I drove it up some big hills, routinely doing 200-300 battery amps, so the motor amps were even higher. It did perfectly except for 1 time. I decided to floor it from 0 rpm. It latched up the microcontroller. I had to turn the controller off and then on again to reset it. Even the watchdog didn't restart it. That had happened on the other one I was testing in the garage.

We added some schottky diodes to prevent this from happening, and it was difficult to get it to happen this time, but it did happen. I'm of the opinion that when LEM 300 says 300amps, they mean it. It must have been around 450 amps when it latched up the micro-controller. I have a spare LEM 500 that I will install. Then I'll try to latch up the micro-controller again. My guess is that it won't have a problem with the LEM 500, since the LEM 500 voltage output will be lower.

What happens (I believe) is that the LEM output is a bit noisy, so when you are way over 300 amps, the LEM 300 output voltage has some spikes that are over 5v, making it no longer suitable to a 5v A/D input. That can latch a microcontroller (The EVTech list has told me that this can happen).

So, I believe we should change from a LEM 300 to a LEM 500 or 600. Sorry Joe! I mailed yours a couple days ago. It sounds like you will do some hard driving, so we probably need to get you a LEM 500 or 600. It's easy to unbolt the LEM and stick in a new one. You will have to reprogram the microcontroller with the new LEM in mind. I'll make the necessary changes and I can email you the program if you want. Those dang things are like $27! Makes me mad! I'm glad we haven't done a large group order yet! That would suck. I think I have enough from donations to order a LEM 500 for you, Joe. Adrian is sort of far away. Hmm... I'm not sure what to do about that.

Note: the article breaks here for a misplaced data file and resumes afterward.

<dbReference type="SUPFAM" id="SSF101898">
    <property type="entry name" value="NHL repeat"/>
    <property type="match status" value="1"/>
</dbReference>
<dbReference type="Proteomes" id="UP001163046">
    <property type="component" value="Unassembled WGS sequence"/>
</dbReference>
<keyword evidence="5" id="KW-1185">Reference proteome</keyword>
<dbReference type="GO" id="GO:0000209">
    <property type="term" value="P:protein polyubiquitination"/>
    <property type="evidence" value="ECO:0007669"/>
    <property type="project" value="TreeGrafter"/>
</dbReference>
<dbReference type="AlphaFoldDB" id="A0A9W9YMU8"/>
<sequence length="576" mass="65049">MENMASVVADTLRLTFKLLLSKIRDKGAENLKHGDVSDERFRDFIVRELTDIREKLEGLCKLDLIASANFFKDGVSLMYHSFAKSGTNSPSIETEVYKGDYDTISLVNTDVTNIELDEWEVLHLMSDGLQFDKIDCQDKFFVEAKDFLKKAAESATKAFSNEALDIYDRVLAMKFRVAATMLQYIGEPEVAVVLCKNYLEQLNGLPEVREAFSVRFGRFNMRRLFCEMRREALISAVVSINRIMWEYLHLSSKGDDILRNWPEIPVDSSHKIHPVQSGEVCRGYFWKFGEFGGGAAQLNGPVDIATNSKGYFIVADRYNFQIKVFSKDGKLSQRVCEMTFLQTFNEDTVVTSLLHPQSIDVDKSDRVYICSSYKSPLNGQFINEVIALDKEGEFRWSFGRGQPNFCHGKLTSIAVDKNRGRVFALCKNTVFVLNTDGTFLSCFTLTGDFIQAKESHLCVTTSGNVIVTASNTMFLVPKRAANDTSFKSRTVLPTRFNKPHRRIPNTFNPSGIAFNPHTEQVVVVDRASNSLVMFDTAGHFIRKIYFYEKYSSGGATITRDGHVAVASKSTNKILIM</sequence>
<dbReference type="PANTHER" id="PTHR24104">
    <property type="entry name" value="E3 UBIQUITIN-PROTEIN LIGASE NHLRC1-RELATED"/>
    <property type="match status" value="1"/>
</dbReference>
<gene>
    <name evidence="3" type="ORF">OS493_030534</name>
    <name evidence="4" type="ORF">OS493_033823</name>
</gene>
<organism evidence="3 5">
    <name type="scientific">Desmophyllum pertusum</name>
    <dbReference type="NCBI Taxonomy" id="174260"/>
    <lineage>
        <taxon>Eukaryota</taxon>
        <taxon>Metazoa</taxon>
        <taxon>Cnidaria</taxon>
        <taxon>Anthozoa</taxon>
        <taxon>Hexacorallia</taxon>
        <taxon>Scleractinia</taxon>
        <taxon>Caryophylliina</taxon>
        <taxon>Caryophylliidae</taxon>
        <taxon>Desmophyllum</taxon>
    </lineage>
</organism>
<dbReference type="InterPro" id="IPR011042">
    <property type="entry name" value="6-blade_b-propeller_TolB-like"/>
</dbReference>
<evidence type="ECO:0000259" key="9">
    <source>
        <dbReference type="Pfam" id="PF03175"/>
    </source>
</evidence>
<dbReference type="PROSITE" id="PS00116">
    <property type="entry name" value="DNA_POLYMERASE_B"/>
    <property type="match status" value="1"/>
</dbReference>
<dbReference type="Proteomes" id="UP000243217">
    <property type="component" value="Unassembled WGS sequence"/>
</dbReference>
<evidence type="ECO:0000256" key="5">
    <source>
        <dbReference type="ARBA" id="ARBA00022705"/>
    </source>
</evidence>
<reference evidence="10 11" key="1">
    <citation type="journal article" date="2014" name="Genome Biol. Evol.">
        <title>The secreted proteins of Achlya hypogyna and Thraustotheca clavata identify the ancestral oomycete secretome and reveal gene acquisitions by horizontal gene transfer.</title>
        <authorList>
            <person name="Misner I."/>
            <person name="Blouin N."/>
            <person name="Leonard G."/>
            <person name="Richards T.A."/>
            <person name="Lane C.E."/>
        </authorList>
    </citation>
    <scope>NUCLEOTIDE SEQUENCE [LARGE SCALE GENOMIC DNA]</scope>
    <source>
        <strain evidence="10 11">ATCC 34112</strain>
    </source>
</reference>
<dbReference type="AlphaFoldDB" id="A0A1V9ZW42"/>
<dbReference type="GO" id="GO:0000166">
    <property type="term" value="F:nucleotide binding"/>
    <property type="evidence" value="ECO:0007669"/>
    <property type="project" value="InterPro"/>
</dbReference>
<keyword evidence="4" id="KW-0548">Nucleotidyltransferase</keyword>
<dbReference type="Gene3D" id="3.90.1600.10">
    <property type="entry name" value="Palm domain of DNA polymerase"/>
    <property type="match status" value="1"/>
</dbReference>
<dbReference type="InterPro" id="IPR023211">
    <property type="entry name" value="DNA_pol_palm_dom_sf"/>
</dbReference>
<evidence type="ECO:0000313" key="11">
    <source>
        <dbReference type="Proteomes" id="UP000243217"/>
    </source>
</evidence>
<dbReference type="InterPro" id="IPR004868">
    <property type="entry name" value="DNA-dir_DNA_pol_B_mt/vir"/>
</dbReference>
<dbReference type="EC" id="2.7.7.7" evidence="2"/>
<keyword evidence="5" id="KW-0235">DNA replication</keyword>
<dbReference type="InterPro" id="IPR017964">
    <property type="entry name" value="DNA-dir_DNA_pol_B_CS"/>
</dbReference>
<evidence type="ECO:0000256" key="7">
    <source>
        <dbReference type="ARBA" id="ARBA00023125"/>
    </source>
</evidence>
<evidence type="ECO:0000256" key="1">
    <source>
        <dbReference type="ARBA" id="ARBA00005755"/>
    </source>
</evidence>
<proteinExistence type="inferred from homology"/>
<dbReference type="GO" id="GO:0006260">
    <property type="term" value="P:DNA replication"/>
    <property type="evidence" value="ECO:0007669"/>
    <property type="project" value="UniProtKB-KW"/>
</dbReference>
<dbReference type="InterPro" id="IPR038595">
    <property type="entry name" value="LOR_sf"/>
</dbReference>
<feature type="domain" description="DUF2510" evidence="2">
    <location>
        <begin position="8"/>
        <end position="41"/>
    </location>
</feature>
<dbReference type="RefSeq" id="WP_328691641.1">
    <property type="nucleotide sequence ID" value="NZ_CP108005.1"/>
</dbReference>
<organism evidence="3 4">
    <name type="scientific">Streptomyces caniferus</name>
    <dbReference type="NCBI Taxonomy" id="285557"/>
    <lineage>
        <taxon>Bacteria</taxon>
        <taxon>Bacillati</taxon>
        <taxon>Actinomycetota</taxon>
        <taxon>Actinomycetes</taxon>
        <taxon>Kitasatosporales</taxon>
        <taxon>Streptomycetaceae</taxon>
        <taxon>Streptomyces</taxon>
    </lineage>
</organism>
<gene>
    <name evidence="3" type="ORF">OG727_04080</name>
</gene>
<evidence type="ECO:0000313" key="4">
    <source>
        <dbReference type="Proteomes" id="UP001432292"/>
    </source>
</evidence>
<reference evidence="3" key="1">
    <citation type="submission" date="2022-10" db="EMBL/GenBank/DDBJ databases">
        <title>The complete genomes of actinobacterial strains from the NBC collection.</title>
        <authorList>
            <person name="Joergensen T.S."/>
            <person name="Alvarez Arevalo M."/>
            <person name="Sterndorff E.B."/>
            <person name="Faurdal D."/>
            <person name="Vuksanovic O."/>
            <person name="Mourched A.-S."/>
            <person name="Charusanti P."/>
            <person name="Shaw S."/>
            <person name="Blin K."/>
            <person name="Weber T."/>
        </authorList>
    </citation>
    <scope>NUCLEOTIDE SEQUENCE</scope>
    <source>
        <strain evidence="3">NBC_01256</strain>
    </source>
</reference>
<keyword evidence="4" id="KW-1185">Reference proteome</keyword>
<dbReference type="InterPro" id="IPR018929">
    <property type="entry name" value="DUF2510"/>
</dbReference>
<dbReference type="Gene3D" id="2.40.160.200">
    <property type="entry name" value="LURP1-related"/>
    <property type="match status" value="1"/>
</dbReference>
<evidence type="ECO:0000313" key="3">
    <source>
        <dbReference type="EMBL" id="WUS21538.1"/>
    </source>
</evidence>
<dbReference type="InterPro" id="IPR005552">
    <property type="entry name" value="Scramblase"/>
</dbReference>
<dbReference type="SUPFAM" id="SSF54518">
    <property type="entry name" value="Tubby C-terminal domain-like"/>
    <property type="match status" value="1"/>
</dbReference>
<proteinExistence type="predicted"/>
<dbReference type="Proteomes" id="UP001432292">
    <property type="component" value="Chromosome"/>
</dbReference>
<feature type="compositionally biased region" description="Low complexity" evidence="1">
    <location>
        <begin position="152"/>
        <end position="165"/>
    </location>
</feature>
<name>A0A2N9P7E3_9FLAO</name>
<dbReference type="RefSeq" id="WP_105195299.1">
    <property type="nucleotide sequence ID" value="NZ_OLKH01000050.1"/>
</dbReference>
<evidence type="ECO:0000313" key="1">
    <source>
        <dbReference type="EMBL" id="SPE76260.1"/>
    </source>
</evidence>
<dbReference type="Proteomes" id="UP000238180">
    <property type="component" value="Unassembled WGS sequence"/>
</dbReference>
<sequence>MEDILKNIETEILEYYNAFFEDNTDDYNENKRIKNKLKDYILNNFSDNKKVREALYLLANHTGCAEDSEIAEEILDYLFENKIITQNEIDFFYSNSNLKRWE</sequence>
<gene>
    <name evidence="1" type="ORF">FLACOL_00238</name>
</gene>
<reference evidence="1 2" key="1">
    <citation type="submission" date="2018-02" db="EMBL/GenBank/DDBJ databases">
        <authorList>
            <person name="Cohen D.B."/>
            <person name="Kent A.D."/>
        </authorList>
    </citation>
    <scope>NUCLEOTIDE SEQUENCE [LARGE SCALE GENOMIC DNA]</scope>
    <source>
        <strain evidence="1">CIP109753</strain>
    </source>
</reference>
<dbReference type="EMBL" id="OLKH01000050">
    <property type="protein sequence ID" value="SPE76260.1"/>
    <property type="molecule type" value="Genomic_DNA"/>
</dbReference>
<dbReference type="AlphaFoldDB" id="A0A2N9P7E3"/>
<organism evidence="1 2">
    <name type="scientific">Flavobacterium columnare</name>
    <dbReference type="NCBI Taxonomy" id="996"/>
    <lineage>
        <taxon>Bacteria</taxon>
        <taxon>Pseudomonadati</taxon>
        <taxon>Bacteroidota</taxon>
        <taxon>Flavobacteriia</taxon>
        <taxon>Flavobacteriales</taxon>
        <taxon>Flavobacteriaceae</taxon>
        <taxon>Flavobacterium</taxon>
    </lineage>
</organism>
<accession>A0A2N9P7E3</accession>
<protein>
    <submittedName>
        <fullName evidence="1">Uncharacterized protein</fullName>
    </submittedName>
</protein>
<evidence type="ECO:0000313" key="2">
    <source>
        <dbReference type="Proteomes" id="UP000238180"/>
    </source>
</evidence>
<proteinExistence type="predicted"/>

Also, I was able to get the base plate pretty warm. It was just laying against wood, which makes for terrible heat removal, so I would also suggest bolting the base to a heat sink or something.
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Old 07-10-2009, 02:10 AM   #1956 (permalink)
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I still have a couple of parts that I can't find prices for in Digi-Key. Could someone please tell me where to find the SN74HC00 for U5A, U5B, U5C, U5D.
Also what is the "LEM500" what part No and where does it fit in the controller.
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Old 07-10-2009, 02:23 AM   #1957 (permalink)
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Sorry just noticed that the LEM 500 is a replacement for the current Transducer HAAS 300-S.
My parts cost so far is AU$303.01 plus the boards and case.
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Old 07-10-2009, 02:29 AM   #1958 (permalink)
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Digi-Key - MM74HC00N-ND (Fairchild Semiconductor - MM74HC00N)

I think anything in the family 74HC00 14 pin quad NAND gates would work. Fran suggested to me NOT to use LS or HTC, but I don't know what that means.

Here's the LEM 500:
Digi-Key - 398-1067-ND (LEM USA Inc - HASS 500-S)
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Old 07-10-2009, 04:33 AM   #1959 (permalink)
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Quote:
Originally Posted by MPaulHolmes View Post
I just got back from the first test drive with ben's controller. I was really scared again. I started off easy for a few minutes. I had the overtemp shutdown start at about 60 degC just to be conservative, since I have never actually tested it in the car.